This is an imagined plot “someone” might have tried, had he thought he’d get away with it. I was training to be manager of that fast food place — which meant I would have had to deal with him and his extra-income activities, too — but I realized it would never work. I might have been the one getting beat up some night after shift.

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  2. This has the makings of a longer crime story, with many possible outcomes. I know I hate people who peddle drugs or those who plant them on someone else to get them into trouble. They’re life-wreckers either way.

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    • I actually have a larger story in mind. As for drugs, it’s a multi-faceted issue. If you could only bring it back to personal responsibility somehow.
      Early one morning I watched a couple of twenty-ish girls — probably uni students buying for a party — make a pickup not far from my window from a Hell’s Angels-type biker. And I thought. “Here you are, girls, probably champions of “Equality for women” and women’s rights — and yet you’re paying these guys who enslave thousands of your sisters in the worst sort of bondage every year. Even young girls in grade school are having their lives ruined and ending up on the streets — and by buying their product you’re paying these people to do this. The trade exists for the users. The buck stops with you!
      I was all set to fire off an impassioned “Letter to the Editor” but never have. End of rant. Thanks for your comment.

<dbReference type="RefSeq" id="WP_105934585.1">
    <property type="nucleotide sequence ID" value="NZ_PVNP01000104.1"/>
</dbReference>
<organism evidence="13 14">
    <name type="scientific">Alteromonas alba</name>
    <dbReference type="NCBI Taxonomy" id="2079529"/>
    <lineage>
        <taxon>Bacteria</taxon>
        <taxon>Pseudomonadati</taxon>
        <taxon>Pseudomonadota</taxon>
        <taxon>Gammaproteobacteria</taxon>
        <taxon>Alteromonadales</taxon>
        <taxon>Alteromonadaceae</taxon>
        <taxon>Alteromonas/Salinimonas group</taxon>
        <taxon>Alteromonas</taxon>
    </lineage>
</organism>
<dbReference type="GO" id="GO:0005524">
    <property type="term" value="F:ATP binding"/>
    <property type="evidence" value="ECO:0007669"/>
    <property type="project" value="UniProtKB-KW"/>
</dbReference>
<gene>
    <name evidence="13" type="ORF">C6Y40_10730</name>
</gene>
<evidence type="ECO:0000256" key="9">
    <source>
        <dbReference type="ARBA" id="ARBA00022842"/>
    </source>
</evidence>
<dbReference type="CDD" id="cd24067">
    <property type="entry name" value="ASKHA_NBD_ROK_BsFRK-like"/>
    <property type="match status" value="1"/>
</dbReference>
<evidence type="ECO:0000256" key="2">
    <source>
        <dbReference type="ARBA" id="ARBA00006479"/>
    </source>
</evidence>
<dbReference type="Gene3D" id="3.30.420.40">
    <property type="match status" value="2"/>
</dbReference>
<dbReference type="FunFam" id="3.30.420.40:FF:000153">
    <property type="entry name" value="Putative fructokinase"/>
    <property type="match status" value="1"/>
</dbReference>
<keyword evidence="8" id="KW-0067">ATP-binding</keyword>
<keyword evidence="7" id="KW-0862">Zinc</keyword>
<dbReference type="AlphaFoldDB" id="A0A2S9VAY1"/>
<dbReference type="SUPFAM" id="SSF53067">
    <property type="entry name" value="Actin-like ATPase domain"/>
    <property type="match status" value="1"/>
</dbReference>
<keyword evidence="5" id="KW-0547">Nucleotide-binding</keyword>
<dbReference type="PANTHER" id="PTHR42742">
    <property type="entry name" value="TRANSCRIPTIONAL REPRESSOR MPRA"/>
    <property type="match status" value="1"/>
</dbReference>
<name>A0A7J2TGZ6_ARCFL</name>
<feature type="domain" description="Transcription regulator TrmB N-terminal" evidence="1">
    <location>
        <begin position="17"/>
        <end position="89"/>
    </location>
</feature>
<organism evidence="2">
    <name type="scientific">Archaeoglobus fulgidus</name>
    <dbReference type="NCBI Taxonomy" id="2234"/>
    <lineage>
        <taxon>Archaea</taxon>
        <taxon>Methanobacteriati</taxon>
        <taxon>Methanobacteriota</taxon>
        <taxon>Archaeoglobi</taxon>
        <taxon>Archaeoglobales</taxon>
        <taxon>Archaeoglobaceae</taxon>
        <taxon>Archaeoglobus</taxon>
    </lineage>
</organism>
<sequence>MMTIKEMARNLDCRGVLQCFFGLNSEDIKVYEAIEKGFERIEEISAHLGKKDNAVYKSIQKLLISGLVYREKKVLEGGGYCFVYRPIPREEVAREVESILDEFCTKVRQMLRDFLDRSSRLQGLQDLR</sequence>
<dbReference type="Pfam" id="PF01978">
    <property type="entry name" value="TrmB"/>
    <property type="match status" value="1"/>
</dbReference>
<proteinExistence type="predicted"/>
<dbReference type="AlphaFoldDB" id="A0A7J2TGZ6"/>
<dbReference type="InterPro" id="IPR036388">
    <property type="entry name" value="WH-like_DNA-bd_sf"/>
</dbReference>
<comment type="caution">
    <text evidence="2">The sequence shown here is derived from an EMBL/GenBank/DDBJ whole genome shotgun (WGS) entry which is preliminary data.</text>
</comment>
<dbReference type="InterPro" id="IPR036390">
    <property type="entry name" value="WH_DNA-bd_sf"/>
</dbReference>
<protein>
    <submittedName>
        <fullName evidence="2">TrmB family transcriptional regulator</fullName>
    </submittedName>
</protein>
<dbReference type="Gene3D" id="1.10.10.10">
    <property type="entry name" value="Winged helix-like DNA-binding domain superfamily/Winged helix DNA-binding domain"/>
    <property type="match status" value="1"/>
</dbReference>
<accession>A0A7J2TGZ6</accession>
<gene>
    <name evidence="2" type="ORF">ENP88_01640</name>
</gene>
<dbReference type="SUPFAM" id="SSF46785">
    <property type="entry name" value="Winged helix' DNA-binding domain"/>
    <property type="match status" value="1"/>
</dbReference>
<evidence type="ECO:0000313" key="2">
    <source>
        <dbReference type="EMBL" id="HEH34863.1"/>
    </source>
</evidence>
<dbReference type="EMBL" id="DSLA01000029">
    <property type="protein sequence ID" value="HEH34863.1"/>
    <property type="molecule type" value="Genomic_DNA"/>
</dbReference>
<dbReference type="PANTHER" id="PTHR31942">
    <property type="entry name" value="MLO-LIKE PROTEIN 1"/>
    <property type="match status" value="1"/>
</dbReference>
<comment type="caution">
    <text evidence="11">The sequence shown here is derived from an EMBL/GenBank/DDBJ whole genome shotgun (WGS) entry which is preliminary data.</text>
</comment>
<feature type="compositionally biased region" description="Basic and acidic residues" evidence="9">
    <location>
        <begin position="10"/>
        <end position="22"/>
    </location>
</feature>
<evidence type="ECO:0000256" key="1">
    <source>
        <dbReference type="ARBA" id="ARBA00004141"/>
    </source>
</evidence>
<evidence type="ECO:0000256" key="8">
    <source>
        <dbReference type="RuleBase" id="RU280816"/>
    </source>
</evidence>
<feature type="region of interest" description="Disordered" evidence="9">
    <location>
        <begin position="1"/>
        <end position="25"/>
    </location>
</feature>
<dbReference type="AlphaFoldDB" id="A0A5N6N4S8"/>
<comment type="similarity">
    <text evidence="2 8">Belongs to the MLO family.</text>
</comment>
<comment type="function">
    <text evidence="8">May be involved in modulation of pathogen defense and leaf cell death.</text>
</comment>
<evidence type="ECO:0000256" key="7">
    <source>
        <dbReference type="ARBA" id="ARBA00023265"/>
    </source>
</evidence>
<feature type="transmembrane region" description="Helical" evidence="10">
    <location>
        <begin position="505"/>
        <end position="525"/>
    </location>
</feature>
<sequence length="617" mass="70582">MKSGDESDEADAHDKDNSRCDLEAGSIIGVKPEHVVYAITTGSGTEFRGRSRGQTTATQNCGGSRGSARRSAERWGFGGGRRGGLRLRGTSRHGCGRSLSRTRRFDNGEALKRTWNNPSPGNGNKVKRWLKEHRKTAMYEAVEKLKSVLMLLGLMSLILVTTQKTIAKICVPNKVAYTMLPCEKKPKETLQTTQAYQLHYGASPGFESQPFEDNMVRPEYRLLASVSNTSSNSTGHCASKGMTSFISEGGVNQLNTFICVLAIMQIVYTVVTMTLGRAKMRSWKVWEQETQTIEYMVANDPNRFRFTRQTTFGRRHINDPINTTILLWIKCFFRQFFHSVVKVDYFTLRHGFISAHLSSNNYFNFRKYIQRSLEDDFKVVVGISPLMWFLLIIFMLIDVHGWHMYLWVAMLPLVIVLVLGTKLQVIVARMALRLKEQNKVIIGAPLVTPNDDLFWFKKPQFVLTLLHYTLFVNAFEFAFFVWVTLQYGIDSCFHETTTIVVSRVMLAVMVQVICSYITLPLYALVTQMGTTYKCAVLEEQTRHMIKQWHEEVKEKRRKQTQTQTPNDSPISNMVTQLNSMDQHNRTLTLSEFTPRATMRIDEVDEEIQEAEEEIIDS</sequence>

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  3. Such an amazing story , Christine . I love how you seasoned story tellers say so much with little means( words) and then of course , there’s the ambiguous ending .
    Best wishes with your book. I know, you will shine.

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  4. So is the pal a policeman? I got the framing bit. I visualize it playing out as the narrator being the good citizen who stands as witness and helps take down the drug dealer. It’s the bit in the mechanics I’m not clear on.

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    • No, the pal is just a pal. Someone who happens by, hears his/her friend’s name, vaguely recognized the speaker, and stops to hear what’s being said. The one being framed opts to go to the police with the whole story. Thanks for your comment.

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  5. Oh, she is very lucky to have such a good friend. Great story. Peddling drugs is bad enough, but framing people… ugh, this person deserves everything she gets.
    About the writing: not in that league either, but I always love illustrations. And if you don’t have Word, have you tried open office? You can download it here: https://www.openoffice.org/download/index.html and it should be able to open and edit word files almost as good as the Microsoft version.